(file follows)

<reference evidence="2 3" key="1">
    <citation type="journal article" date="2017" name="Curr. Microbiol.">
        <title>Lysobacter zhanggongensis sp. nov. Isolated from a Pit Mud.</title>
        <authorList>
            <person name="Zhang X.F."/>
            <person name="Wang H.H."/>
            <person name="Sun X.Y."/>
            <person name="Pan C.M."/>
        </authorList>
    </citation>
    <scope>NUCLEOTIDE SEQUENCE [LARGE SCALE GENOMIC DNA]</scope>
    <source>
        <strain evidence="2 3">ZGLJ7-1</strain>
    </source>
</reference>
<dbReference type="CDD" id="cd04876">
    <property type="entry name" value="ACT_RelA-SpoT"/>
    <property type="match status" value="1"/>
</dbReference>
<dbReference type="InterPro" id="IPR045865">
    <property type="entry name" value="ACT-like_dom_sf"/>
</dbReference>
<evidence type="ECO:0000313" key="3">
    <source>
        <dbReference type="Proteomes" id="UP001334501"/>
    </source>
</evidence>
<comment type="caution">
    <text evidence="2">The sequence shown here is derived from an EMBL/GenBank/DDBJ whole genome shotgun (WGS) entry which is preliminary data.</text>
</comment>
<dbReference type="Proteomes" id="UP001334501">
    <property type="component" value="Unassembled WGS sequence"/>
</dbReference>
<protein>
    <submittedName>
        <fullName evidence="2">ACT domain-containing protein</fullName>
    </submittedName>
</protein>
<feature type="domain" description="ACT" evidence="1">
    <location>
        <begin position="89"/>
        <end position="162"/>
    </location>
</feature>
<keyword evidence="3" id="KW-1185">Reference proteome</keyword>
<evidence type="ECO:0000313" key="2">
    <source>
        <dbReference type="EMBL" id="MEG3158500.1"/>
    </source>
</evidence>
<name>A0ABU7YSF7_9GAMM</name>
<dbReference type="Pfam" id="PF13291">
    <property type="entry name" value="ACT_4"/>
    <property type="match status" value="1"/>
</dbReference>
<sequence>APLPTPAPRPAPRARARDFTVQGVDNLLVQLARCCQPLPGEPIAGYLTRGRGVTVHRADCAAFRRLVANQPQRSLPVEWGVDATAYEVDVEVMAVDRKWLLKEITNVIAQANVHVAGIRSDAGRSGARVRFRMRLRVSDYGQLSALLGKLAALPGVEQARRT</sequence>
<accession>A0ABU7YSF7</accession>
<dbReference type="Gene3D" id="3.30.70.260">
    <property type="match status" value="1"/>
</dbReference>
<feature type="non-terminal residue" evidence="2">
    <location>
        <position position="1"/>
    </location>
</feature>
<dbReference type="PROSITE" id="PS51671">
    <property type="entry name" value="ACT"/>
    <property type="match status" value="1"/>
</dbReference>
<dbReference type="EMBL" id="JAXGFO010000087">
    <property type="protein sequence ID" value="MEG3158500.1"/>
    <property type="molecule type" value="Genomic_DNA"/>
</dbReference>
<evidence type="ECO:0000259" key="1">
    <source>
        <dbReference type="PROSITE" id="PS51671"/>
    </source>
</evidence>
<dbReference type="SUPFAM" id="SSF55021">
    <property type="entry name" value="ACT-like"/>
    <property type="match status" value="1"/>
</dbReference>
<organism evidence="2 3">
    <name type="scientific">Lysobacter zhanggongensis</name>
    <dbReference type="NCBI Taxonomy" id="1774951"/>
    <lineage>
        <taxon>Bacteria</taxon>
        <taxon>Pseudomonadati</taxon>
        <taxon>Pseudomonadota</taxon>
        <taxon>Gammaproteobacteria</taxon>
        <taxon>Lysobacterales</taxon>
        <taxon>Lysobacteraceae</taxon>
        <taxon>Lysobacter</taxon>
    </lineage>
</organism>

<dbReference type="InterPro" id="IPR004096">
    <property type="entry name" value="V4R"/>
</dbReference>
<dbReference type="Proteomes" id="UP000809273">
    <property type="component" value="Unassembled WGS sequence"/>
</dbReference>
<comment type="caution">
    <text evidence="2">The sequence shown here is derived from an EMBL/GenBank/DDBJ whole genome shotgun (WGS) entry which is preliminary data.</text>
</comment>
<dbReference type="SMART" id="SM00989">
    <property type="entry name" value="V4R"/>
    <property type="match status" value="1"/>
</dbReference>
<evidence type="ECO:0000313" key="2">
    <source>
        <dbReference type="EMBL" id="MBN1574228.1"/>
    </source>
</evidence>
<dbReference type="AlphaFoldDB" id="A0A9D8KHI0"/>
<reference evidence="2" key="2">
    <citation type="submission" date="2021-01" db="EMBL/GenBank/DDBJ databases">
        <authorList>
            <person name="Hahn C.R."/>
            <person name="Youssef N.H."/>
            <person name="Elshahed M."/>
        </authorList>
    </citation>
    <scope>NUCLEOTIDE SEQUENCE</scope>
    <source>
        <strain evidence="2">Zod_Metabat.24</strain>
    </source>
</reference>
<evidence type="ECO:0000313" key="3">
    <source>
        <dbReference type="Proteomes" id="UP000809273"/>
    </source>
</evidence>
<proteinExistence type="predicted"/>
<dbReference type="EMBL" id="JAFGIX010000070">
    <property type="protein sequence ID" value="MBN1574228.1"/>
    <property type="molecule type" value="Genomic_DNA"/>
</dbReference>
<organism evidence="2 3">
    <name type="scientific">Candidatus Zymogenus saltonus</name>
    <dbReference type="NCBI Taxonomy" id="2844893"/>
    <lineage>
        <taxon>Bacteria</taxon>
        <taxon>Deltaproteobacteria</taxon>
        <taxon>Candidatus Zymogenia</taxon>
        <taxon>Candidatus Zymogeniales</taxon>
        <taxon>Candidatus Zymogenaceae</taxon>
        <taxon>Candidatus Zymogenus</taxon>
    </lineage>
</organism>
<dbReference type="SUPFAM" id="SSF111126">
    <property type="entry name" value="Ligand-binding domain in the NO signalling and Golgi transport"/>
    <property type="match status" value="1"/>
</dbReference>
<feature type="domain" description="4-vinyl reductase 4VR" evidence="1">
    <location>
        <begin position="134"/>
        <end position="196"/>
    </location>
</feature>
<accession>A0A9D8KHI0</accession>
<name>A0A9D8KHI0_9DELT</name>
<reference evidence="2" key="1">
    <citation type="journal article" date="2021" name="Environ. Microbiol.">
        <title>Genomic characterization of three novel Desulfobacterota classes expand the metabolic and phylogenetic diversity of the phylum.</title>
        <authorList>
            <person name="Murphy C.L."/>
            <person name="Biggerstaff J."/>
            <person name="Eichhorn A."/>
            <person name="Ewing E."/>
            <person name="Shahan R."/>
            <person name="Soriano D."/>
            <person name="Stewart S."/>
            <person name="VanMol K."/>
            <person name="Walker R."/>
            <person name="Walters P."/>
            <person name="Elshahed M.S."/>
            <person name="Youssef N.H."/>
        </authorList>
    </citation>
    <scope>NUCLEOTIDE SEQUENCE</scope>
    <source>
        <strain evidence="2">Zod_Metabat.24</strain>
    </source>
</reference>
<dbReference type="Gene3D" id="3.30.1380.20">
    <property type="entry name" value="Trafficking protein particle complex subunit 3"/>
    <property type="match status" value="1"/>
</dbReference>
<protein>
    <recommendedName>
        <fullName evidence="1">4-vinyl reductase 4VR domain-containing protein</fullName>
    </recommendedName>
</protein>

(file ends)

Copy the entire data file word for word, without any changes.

<reference evidence="2 3" key="1">
    <citation type="journal article" date="2017" name="Curr. Microbiol.">
        <title>Lysobacter zhanggongensis sp. nov. Isolated from a Pit Mud.</title>
        <authorList>
            <person name="Zhang X.F."/>
            <person name="Wang H.H."/>
            <person name="Sun X.Y."/>
            <person name="Pan C.M."/>
        </authorList>
    </citation>
    <scope>NUCLEOTIDE SEQUENCE [LARGE SCALE GENOMIC DNA]</scope>
    <source>
        <strain evidence="2 3">ZGLJ7-1</strain>
    </source>
</reference>
<dbReference type="CDD" id="cd04876">
    <property type="entry name" value="ACT_RelA-SpoT"/>
    <property type="match status" value="1"/>
</dbReference>
<dbReference type="InterPro" id="IPR045865">
    <property type="entry name" value="ACT-like_dom_sf"/>
</dbReference>
<evidence type="ECO:0000313" key="3">
    <source>
        <dbReference type="Proteomes" id="UP001334501"/>
    </source>
</evidence>
<comment type="caution">
    <text evidence="2">The sequence shown here is derived from an EMBL/GenBank/DDBJ whole genome shotgun (WGS) entry which is preliminary data.</text>
</comment>
<dbReference type="Proteomes" id="UP001334501">
    <property type="component" value="Unassembled WGS sequence"/>
</dbReference>
<protein>
    <submittedName>
        <fullName evidence="2">ACT domain-containing protein</fullName>
    </submittedName>
</protein>
<feature type="domain" description="ACT" evidence="1">
    <location>
        <begin position="89"/>
        <end position="162"/>
    </location>
</feature>
<keyword evidence="3" id="KW-1185">Reference proteome</keyword>
<evidence type="ECO:0000313" key="2">
    <source>
        <dbReference type="EMBL" id="MEG3158500.1"/>
    </source>
</evidence>
<name>A0ABU7YSF7_9GAMM</name>
<dbReference type="Pfam" id="PF13291">
    <property type="entry name" value="ACT_4"/>
    <property type="match status" value="1"/>
</dbReference>
<sequence>APLPTPAPRPAPRARARDFTVQGVDNLLVQLARCCQPLPGEPIAGYLTRGRGVTVHRADCAAFRRLVANQPQRSLPVEWGVDATAYEVDVEVMAVDRKWLLKEITNVIAQANVHVAGIRSDAGRSGARVRFRMRLRVSDYGQLSALLGKLAALPGVEQARRT</sequence>
<accession>A0ABU7YSF7</accession>
<dbReference type="Gene3D" id="3.30.70.260">
    <property type="match status" value="1"/>
</dbReference>
<feature type="non-terminal residue" evidence="2">
    <location>
        <position position="1"/>
    </location>
</feature>
<dbReference type="PROSITE" id="PS51671">
    <property type="entry name" value="ACT"/>
    <property type="match status" value="1"/>
</dbReference>
<dbReference type="EMBL" id="JAXGFO010000087">
    <property type="protein sequence ID" value="MEG3158500.1"/>
    <property type="molecule type" value="Genomic_DNA"/>
</dbReference>
<evidence type="ECO:0000259" key="1">
    <source>
        <dbReference type="PROSITE" id="PS51671"/>
    </source>
</evidence>
<dbReference type="SUPFAM" id="SSF55021">
    <property type="entry name" value="ACT-like"/>
    <property type="match status" value="1"/>
</dbReference>
<organism evidence="2 3">
    <name type="scientific">Lysobacter zhanggongensis</name>
    <dbReference type="NCBI Taxonomy" id="1774951"/>
    <lineage>
        <taxon>Bacteria</taxon>
        <taxon>Pseudomonadati</taxon>
        <taxon>Pseudomonadota</taxon>
        <taxon>Gammaproteobacteria</taxon>
        <taxon>Lysobacterales</taxon>
        <taxon>Lysobacteraceae</taxon>
        <taxon>Lysobacter</taxon>
    </lineage>
</organism>

<dbReference type="InterPro" id="IPR004096">
    <property type="entry name" value="V4R"/>
</dbReference>
<dbReference type="Proteomes" id="UP000809273">
    <property type="component" value="Unassembled WGS sequence"/>
</dbReference>
<comment type="caution">
    <text evidence="2">The sequence shown here is derived from an EMBL/GenBank/DDBJ whole genome shotgun (WGS) entry which is preliminary data.</text>
</comment>
<dbReference type="SMART" id="SM00989">
    <property type="entry name" value="V4R"/>
    <property type="match status" value="1"/>
</dbReference>
<evidence type="ECO:0000313" key="2">
    <source>
        <dbReference type="EMBL" id="MBN1574228.1"/>
    </source>
</evidence>
<dbReference type="AlphaFoldDB" id="A0A9D8KHI0"/>
<reference evidence="2" key="2">
    <citation type="submission" date="2021-01" db="EMBL/GenBank/DDBJ databases">
        <authorList>
            <person name="Hahn C.R."/>
            <person name="Youssef N.H."/>
            <person name="Elshahed M."/>
        </authorList>
    </citation>
    <scope>NUCLEOTIDE SEQUENCE</scope>
    <source>
        <strain evidence="2">Zod_Metabat.24</strain>
    </source>
</reference>
<evidence type="ECO:0000313" key="3">
    <source>
        <dbReference type="Proteomes" id="UP000809273"/>
    </source>
</evidence>
<proteinExistence type="predicted"/>
<dbReference type="EMBL" id="JAFGIX010000070">
    <property type="protein sequence ID" value="MBN1574228.1"/>
    <property type="molecule type" value="Genomic_DNA"/>
</dbReference>
<organism evidence="2 3">
    <name type="scientific">Candidatus Zymogenus saltonus</name>
    <dbReference type="NCBI Taxonomy" id="2844893"/>
    <lineage>
        <taxon>Bacteria</taxon>
        <taxon>Deltaproteobacteria</taxon>
        <taxon>Candidatus Zymogenia</taxon>
        <taxon>Candidatus Zymogeniales</taxon>
        <taxon>Candidatus Zymogenaceae</taxon>
        <taxon>Candidatus Zymogenus</taxon>
    </lineage>
</organism>
<dbReference type="SUPFAM" id="SSF111126">
    <property type="entry name" value="Ligand-binding domain in the NO signalling and Golgi transport"/>
    <property type="match status" value="1"/>
</dbReference>
<feature type="domain" description="4-vinyl reductase 4VR" evidence="1">
    <location>
        <begin position="134"/>
        <end position="196"/>
    </location>
</feature>
<accession>A0A9D8KHI0</accession>
<name>A0A9D8KHI0_9DELT</name>
<reference evidence="2" key="1">
    <citation type="journal article" date="2021" name="Environ. Microbiol.">
        <title>Genomic characterization of three novel Desulfobacterota classes expand the metabolic and phylogenetic diversity of the phylum.</title>
        <authorList>
            <person name="Murphy C.L."/>
            <person name="Biggerstaff J."/>
            <person name="Eichhorn A."/>
            <person name="Ewing E."/>
            <person name="Shahan R."/>
            <person name="Soriano D."/>
            <person name="Stewart S."/>
            <person name="VanMol K."/>
            <person name="Walker R."/>
            <person name="Walters P."/>
            <person name="Elshahed M.S."/>
            <person name="Youssef N.H."/>
        </authorList>
    </citation>
    <scope>NUCLEOTIDE SEQUENCE</scope>
    <source>
        <strain evidence="2">Zod_Metabat.24</strain>
    </source>
</reference>
<dbReference type="Gene3D" id="3.30.1380.20">
    <property type="entry name" value="Trafficking protein particle complex subunit 3"/>
    <property type="match status" value="1"/>
</dbReference>
<protein>
    <recommendedName>
        <fullName evidence="1">4-vinyl reductase 4VR domain-containing protein</fullName>
    </recommendedName>
</protein>